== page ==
In the meantime, I know that change does not happen overnight, and I must cope with these emotions for the time being. I expect that others are having trouble dealing with these troubling times, too, so I’ll share a few ideas that may help ease your internal tension.
Spend some time each day to think about what matters in your life. Be grateful that you are safe and that you have friends and family who care for you. If you are religious and find peace in prayer or meditating over scripture, then do that. If you are not religious, or you want to try something else, then spend a few minutes each day meditating, reading, knitting, solving puzzles, or otherwise putting your mind in a restful state. A positive attitude will help you cope with the hardest of times.
Social distancing does not mean complete social isolation. Call a friend or family member whom you haven’t spoken with recently. If you don’t have time for a call, then send an email or a text message. If you’re fortunate enough to hunker down with a friend or significant other, then spend some time communicating about how you’re feeling and what you can do to overcome your anxiety. If you are feeling overwhelmed, then consider reaching out to a therapist. And, when lockdown comes to an end—and it will—get to know people in your local community.
Are you eating right, and exercising regularly? If not, then today’s a great time to get started. The good news is that you’re likely eating at home anyway, so you have full control over the ingredients in the food that you consume. In addition, you can get plenty of exercise without any equipment. Try our free at-home bodyweight workout as a starting point. Believe it or not, your physical health has a big impact on your mental health, so taking care of your body is also important self-care for your mind.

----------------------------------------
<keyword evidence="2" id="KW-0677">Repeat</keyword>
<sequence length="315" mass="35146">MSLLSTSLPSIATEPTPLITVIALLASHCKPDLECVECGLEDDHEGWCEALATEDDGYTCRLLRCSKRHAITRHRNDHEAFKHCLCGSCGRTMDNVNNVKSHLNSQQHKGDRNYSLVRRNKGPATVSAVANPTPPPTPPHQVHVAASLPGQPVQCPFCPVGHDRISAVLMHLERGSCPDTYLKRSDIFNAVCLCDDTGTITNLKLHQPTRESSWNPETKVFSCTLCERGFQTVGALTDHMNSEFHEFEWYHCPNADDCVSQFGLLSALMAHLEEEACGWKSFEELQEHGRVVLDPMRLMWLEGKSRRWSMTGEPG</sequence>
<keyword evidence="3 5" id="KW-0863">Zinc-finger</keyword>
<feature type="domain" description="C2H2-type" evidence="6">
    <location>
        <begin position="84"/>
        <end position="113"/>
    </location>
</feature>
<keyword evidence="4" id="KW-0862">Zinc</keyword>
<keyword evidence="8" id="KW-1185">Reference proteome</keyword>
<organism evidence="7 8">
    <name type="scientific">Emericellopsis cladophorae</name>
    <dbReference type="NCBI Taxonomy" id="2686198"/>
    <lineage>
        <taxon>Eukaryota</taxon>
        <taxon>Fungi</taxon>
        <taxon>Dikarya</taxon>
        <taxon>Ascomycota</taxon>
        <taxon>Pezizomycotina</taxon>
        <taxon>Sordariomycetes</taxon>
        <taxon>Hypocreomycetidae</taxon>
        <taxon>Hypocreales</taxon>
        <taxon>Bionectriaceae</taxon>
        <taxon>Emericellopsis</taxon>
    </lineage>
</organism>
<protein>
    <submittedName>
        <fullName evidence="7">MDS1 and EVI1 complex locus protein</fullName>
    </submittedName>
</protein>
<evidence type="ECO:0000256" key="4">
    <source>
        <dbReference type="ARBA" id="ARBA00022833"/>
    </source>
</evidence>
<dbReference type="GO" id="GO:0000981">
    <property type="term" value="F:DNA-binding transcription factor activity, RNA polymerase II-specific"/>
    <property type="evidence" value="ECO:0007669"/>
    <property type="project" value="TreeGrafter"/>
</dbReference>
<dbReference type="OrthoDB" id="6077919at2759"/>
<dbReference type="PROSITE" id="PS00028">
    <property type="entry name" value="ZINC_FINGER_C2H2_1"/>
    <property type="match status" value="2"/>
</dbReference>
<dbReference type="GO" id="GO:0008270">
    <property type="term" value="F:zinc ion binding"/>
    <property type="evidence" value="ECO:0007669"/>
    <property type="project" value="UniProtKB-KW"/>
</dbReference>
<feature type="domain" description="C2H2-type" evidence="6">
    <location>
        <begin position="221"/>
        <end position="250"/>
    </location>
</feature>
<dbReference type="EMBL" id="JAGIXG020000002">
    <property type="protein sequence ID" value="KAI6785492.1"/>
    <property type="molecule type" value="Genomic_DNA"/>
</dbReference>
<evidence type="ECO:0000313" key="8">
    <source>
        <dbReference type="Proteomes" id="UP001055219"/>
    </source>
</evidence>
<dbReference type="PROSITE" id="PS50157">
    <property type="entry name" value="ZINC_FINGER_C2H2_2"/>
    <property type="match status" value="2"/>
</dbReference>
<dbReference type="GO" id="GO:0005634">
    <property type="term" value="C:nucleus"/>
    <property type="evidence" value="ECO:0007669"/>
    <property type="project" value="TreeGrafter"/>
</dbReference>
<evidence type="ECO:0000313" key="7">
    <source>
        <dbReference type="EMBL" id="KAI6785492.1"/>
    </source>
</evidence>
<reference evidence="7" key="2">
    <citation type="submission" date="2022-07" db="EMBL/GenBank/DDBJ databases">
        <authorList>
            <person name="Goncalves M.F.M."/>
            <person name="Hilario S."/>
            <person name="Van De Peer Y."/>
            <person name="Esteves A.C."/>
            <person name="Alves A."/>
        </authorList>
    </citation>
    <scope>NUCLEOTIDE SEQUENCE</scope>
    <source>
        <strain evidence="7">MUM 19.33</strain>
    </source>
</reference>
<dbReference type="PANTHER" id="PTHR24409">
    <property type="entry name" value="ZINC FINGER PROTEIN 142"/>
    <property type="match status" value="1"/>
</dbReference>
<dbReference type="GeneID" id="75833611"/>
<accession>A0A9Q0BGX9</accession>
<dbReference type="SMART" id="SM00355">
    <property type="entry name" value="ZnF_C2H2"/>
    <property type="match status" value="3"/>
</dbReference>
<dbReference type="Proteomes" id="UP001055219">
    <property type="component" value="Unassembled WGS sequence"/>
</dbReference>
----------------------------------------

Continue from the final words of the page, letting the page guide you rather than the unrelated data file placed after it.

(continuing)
We all have moments where it can be hard to maintain control over negative thoughts. When strong emotions overwhelm you, you may lose sight of what’s right in front of you. Focus on the good things that are within your control, while you improve your understanding of those things that seem impossible to overcome. But more importantly, when you are feeling strong, and others are in a tough place, reach out. Or even better, provide guidance and mentorship to a young person in your community. We all need help from time to time, even if it’s just a few minutes of listening.
Unfortunately, it is common for tragic events like the death of George Floyd to affect our own sense of self-worth. His life was callously disregarded, and that may make you feel marginalized, too. But George Floyd was a uniquely valuable human being, and so are you. Don’t ever let anyone tell you that you are not enough. Be communicative about who you are and what you stand for. Practice self-acceptance. You are a unique individual, no matter how others may see you. Be proud of who you are, and continue to work on those things that will make you a better you. And as you build a better you, also work to rebuild and enrich your community in remembrance of George Floyd and everyone else whose lives were taken in this way.
If you want to make an impact beyond your local community, there are several things you can do. Below are some ideas for you to consider.